Wednesday, January 31, 2018

The Dark Night of Recovery

Gerald G. May, M.D. who authored 
 Addiction and Grace: Love and Spirituality in the Healing of Addictions practiced medicine and psychiatry for twenty-five years before becoming a senior fellow in contemplative theology and psychology at the Shalem Institute for Spiritual Formation in Bethesda, Maryland.
Addiction and Grace offers an inspiring and hope–filled vision for those who desire to explore the mystery of who and what they really are. May examines the "processes of attachment" that lead to addiction and describes the relationship between addiction and spiritual awareness. He also details the various addictions from which we can suffer, not only to substances like alcohol and drugs, but to work, sex, performance, responsibility, and intimacy. 

Drawing on his experience as a psychiatrist working with the chemically dependent, May emphasizes that addiction represents an attempt to assert complete control over our lives. 
Addiction and Grace is a compassionate and wise treatment of a topic of major concern in these most addictive of times, one that can provide a critical yet hopeful guide to a place of freedom based on contemplative spirituality.”

While parts of this book can be read online, your attention is directed to “The Dark Night of Recovery," beginning on page 222 at

Eighty quotes from May’s books are available at

Saturday, January 27, 2018

Major Financial Donation to the Canonization of Venerable Matt Talbot

Carpet king Des Kelly left a gross estate of more than €13m in his will which included charitable bequests to two Dublin homeless shelters and €71,425 for the canonisation of Matt Talbot...” The article is available at the link below.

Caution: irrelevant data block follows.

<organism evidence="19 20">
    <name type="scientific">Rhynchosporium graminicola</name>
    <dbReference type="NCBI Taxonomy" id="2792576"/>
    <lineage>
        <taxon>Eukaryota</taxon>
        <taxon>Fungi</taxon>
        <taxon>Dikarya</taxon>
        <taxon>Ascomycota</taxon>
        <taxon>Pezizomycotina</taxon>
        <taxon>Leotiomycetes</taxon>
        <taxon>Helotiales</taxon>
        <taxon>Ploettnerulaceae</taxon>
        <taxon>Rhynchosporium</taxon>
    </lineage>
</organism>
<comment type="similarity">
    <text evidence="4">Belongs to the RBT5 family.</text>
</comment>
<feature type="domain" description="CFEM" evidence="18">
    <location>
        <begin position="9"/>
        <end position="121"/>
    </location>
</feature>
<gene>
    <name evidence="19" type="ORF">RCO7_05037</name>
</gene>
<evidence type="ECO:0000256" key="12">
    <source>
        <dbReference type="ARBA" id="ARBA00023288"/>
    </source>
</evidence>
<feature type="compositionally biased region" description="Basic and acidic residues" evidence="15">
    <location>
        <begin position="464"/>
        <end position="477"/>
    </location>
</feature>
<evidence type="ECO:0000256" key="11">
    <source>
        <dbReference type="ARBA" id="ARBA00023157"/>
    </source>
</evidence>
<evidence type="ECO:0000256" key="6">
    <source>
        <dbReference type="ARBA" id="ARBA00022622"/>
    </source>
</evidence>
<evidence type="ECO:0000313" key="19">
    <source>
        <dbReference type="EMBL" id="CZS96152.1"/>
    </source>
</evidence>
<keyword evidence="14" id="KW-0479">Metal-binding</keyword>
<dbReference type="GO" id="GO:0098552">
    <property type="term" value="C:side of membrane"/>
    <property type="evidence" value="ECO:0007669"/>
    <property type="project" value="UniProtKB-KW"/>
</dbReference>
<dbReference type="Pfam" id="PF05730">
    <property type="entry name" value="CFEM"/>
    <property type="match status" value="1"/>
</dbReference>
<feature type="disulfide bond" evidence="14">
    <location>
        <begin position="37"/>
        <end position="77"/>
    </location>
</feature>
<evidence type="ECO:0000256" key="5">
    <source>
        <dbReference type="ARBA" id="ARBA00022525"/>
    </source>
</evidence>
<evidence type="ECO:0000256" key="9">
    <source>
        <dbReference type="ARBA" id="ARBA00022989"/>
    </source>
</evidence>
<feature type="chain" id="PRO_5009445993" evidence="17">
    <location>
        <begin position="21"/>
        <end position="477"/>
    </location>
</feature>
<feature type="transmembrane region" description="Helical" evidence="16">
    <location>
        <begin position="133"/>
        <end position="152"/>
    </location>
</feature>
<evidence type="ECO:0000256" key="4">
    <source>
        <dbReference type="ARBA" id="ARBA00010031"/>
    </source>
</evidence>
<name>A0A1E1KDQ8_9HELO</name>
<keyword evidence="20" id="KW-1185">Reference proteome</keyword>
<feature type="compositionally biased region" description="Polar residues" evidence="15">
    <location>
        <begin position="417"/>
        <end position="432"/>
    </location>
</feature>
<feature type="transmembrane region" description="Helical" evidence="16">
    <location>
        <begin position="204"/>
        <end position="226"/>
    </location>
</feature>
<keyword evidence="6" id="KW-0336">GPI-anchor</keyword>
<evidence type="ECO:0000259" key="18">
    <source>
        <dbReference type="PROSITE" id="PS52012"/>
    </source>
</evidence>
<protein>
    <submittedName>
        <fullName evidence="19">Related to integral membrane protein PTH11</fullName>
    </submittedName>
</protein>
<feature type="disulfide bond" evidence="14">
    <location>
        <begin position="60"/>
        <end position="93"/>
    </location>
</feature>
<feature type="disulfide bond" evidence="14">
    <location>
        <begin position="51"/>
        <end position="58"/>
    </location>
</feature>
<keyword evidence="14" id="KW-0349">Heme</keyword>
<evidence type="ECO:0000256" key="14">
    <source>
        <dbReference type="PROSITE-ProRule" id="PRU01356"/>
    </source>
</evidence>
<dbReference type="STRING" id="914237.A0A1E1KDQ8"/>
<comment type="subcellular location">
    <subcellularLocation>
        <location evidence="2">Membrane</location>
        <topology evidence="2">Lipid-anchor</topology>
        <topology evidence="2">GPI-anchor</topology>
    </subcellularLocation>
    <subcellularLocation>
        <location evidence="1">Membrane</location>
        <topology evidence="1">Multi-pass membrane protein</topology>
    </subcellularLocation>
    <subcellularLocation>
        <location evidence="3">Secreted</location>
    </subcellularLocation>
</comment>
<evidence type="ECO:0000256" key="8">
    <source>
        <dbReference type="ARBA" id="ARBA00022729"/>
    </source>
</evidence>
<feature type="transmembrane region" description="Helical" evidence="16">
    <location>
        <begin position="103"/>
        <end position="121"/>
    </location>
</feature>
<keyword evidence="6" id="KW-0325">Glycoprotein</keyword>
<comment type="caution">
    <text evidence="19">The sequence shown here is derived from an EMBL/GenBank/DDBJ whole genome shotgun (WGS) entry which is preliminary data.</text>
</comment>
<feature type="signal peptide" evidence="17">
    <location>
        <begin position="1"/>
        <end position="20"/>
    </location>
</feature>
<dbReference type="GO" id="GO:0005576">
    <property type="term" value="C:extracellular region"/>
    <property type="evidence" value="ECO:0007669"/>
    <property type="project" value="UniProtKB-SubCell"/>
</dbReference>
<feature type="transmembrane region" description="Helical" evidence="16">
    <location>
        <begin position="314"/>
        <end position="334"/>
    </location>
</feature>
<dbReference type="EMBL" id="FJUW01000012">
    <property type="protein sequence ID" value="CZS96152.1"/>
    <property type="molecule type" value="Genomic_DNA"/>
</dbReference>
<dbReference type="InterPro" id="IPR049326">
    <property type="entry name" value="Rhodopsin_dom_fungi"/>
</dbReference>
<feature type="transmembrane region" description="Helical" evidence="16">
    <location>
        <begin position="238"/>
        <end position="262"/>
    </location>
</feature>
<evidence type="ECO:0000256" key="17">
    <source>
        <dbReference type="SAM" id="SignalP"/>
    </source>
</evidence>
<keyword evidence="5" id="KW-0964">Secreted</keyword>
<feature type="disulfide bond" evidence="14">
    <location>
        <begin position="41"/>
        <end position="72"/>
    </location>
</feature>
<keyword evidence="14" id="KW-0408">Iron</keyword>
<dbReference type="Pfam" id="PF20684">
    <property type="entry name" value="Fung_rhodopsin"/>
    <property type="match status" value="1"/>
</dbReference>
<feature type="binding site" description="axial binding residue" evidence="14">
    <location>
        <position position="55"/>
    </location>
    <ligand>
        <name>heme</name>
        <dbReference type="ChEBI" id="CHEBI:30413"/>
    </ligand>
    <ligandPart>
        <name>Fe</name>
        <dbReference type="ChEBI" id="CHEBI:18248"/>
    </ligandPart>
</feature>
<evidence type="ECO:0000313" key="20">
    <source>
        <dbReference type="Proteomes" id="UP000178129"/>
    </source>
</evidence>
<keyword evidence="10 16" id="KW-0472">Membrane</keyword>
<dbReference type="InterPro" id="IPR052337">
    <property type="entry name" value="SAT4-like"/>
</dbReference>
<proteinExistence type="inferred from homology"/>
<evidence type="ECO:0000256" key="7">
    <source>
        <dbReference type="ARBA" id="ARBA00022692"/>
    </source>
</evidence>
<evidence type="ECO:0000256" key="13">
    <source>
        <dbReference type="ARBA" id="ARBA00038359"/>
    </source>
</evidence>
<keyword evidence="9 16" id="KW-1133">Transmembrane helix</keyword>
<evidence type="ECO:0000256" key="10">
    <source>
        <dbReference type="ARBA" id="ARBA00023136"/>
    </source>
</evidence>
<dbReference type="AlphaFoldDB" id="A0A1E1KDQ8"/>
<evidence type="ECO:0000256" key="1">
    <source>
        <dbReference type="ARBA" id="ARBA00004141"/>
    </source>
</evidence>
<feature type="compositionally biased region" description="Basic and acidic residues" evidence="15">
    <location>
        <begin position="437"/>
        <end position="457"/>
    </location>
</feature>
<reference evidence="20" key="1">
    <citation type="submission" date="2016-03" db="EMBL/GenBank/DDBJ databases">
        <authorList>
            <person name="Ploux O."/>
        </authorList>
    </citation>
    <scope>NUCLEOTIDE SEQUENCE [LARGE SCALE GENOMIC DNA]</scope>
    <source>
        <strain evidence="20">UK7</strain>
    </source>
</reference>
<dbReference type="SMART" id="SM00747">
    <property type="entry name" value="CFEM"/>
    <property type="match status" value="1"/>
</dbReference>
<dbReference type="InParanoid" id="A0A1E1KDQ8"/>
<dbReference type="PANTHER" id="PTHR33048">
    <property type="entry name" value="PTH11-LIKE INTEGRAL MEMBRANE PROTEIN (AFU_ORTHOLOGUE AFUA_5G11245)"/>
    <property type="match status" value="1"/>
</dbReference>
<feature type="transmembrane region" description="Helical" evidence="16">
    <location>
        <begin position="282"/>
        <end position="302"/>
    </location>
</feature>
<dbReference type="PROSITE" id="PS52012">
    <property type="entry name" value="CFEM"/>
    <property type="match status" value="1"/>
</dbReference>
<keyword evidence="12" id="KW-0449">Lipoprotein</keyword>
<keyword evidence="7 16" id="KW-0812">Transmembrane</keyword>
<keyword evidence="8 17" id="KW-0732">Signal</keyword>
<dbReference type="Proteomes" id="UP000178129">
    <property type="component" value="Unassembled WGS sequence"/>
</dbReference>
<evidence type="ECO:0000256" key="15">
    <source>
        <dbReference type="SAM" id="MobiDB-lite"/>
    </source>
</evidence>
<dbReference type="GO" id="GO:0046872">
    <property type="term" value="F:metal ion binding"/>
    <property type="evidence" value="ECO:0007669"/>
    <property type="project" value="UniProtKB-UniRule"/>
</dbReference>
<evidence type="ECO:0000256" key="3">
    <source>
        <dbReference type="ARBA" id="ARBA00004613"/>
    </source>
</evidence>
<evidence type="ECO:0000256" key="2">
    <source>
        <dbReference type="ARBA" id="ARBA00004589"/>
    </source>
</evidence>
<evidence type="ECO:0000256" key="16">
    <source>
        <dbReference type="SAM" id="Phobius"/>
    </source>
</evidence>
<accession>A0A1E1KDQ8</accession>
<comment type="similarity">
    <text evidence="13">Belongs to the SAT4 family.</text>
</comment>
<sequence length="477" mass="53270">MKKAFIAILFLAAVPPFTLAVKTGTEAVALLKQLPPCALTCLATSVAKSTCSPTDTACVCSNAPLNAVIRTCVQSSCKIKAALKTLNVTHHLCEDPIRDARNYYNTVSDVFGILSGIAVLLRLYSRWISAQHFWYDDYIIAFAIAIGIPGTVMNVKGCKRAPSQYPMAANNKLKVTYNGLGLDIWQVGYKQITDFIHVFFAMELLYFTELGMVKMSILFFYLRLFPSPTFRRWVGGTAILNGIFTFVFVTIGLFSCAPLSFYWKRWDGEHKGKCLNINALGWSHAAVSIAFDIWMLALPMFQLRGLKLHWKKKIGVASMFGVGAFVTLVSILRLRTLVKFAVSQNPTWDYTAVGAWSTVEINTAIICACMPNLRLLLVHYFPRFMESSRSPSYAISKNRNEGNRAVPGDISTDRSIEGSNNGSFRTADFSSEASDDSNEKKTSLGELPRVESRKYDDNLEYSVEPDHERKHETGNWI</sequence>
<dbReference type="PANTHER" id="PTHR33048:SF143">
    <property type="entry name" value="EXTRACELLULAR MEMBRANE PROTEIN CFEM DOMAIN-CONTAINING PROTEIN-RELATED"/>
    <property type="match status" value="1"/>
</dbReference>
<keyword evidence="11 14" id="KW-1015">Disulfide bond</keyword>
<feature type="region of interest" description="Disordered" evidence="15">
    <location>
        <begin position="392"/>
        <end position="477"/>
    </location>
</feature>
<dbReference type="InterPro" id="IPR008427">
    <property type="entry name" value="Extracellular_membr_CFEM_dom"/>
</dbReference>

Carpet king Des leaves €13m in will and cash for 'Saint Matt'
By Liam Collins
January 21 2018 

NOTE: The cost of  some canonisations is estimated to be as much as €500,000. The donation amount in the article will undoubtedly help finance Matt's cause.

Saturday, January 20, 2018

Seeking Christ Rather Than Alcohol

From the moment Matt Talbot took the pledge not to drink with a priest. Matt filled the void with God. The first three months were very challenging but he persevered for the next forty one years.

Seeking Christ
by Father Pablo
January 6, 2018

Every heart searches for meaning.  Every soul longs for happiness.  We are born restless.  We are born with a void inside, a missing piece, which moves us to seek fulfillmen   We are like a beautiful and complex jigsaw puzzle with one missing piece.  Without that last piece we remain incomplete, so we tirelessly search for the piece that will complete the picture.

We often attempt to place other appealing pieces which satisfy temporarily but do not complete the puzzle correctly.  These fleeting and ultimately unsatisfying fillers may include materialism and vanity, drugs and alcohol, hedonism and egotism to name a few.  Though alluring and perhaps temporarily successful in satisfying the inner restlessness, these vices rapidly deepen the void within us.

No matter how many different pieces we use to fill that last opening, there is only one, perfectly made piece that will fit flawlessly.  Saint Augustine accurately identified it when he wrote, “You have made us for yourself, O Lord, and our hearts are restless until they rest in you.”